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August 31, 2017

Get Race Ready for the Corporate Challenge

Written by Jennifer Van Allen

chasechallenge2Check out our final tips to run your best at the J.P. Morgan Chase Corporate Challenge San Francisco. (Be sure to look for the Movecoach Team on race day!)

Race day is almost here! Remember to lay low and stay off your feet the days before the race. Your reward is race day itself and
the challenge of running. . . .

Arrival

We recommend arriving to McCovey Cove at least one hour prior to the start of the race. This will allow you enough time to park, find your team and warmup. Go for a 10-20 minute walk or jog 30 minutes prior to the start to prepare your body for the race ahead.

As you warmup, think about what you did, not what you didn’t do in your training. When you go to pick up your race number and run into old friends, family etc. everyone will want to ask about your training so they can tell you about theirs. Forget about theirs and don’t compare yourself to anyone. You followed a terrific training schedule and are well prepared.

Night Before, Day Of

Have a full meal the night before. Try and consume some complex carbohydrates (pasta). Do not over eat, but make sure you fill up.

The Chase Challenge is an evening race, so you’ll want to stay fueled through the morning and taper your intake during the afternoon. If you have a normal pre-race breakfast and lunch, then stick with it. Don't try any new foods before the race. Eat a light lunch of 200-300 Kcal Drink Gatorade (or any sports drink that doesn’t include protein) and/or water frequently to assure you are hydrated (clear urine is a good sign). You should stay well-hydrated throughout the day before the race. At some point prior to the race stop drinking so you can empty your bladder before the start. It is important to refrain from over-consumption of water alone, as that will drain your body of needed electrolytes.

Take a bottle with gatorade/sports drink to the start with you and right before (less than 5 mins) the gun goes off drink 4-8 ounces. This is your first water stop. If you drink close enough to the start you shouldn’t have to pee – the fluid should only drip through your kidneys because most of your resources (blood) will be in your legs and out of your gut as soon as the gun goes off.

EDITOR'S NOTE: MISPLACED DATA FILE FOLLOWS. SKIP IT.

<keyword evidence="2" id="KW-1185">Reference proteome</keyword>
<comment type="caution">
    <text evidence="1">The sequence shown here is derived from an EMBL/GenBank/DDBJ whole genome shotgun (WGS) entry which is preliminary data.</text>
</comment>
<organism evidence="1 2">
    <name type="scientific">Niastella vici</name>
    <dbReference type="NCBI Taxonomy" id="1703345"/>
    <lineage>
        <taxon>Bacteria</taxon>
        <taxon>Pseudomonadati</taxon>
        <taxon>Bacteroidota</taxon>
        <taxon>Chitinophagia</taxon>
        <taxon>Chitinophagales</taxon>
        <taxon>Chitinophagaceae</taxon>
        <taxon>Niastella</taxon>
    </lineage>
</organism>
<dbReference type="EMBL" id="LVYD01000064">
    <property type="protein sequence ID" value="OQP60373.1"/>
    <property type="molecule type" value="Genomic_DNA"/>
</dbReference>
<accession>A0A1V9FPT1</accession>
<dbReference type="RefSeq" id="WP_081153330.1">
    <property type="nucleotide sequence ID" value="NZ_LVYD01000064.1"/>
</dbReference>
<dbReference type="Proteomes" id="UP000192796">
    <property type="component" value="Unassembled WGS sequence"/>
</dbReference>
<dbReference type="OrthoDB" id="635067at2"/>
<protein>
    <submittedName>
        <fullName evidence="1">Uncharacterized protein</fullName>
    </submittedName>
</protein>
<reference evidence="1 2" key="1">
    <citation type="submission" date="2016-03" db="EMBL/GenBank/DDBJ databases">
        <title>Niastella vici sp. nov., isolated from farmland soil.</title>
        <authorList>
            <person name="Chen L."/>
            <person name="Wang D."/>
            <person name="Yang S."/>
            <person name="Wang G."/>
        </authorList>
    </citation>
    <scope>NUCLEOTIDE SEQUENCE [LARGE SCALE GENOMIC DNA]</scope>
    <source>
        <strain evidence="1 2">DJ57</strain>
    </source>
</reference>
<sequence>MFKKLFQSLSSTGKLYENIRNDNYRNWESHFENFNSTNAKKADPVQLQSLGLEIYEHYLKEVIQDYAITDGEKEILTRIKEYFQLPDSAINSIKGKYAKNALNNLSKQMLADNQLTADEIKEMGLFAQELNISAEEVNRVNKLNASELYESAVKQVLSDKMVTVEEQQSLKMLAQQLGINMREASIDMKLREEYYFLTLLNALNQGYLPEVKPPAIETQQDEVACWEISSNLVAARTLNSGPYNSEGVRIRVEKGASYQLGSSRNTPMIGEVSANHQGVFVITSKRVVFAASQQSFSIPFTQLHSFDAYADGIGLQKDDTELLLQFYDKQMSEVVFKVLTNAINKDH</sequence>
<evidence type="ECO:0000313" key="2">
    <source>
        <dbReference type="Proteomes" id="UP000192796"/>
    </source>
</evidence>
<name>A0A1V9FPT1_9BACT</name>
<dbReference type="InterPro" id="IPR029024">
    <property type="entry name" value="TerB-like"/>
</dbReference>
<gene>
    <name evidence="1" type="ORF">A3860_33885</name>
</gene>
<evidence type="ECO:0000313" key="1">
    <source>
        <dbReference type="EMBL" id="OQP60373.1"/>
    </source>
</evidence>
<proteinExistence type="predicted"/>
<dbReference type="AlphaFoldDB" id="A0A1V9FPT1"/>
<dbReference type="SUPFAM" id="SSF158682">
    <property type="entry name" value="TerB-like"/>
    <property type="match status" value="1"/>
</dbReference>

Early Miles

We suggest that you start 5-10 seconds per mile slower than your goal pace. By the 2nd mile you should be running at around goal pace while listening to your body. We recommend this approach as it may activate (and utilize) a higher percentage of fat fuel over the first couple miles. Remember we are trying to conserve glycogen and muscle for as long as possible.

Stay on top of hydration. Fluid stations will be located at 4 stations throughout the course. Take note of these opportunities to rehydrate and plan to drink 4-8 ounces every 20 minutes. It is better to consume enough fluid early and sacrifice the later stops if necessary.

Remember the 3 ‘C’s’

Confidence: Have confidence in your ability and your training. Remember all those hard workouts you did. Remember those early mornings, late nights, sore calves, tight hamstrings etc. - they weren’t in jest.

Control: You must relax yourself early in the race. You absolutely must go out under control for the first half of the race. We want to save a little bit for the final miles.

Collection: Keep your thoughts collected and on your objective. There will always be lots of distractions on race day. The further you get in this race the more you need to focus on yourself, goals and race strategy. Don’t let the fans and competitors into your zone.

The Ebb and Flow

We said before that we can’t guarantee anything about the training or the race itself. Well, I can guarantee this: you will feel good at some point and you will feel bad at some point within the race.

Races usually ebb and flow, runners rarely feel terrific the entire way. We always hit little walls. If you hit one just focus on the next mile, don’t think about the end of the race. If you take each difficult moment one mile at a time you will usually feel better at some point. It always comes back because. . .

You Always Have One Cup Left

That’s right – you always have one cup of energy left. The difference is that some people find it and some don’t. Remember what normal, untrained people do when they feel discomfort – they slow down and feel better. You are not a normal un-trained person.

You are a running machine!

You are programmed to give your personal best so. . .

Go get that last cup!

Don’t forget to come see us after the race! 
Swing by the Movecoach tent in McCovey Cove after the race to refuel, hydrate, and celebrate with the Movecoach team!

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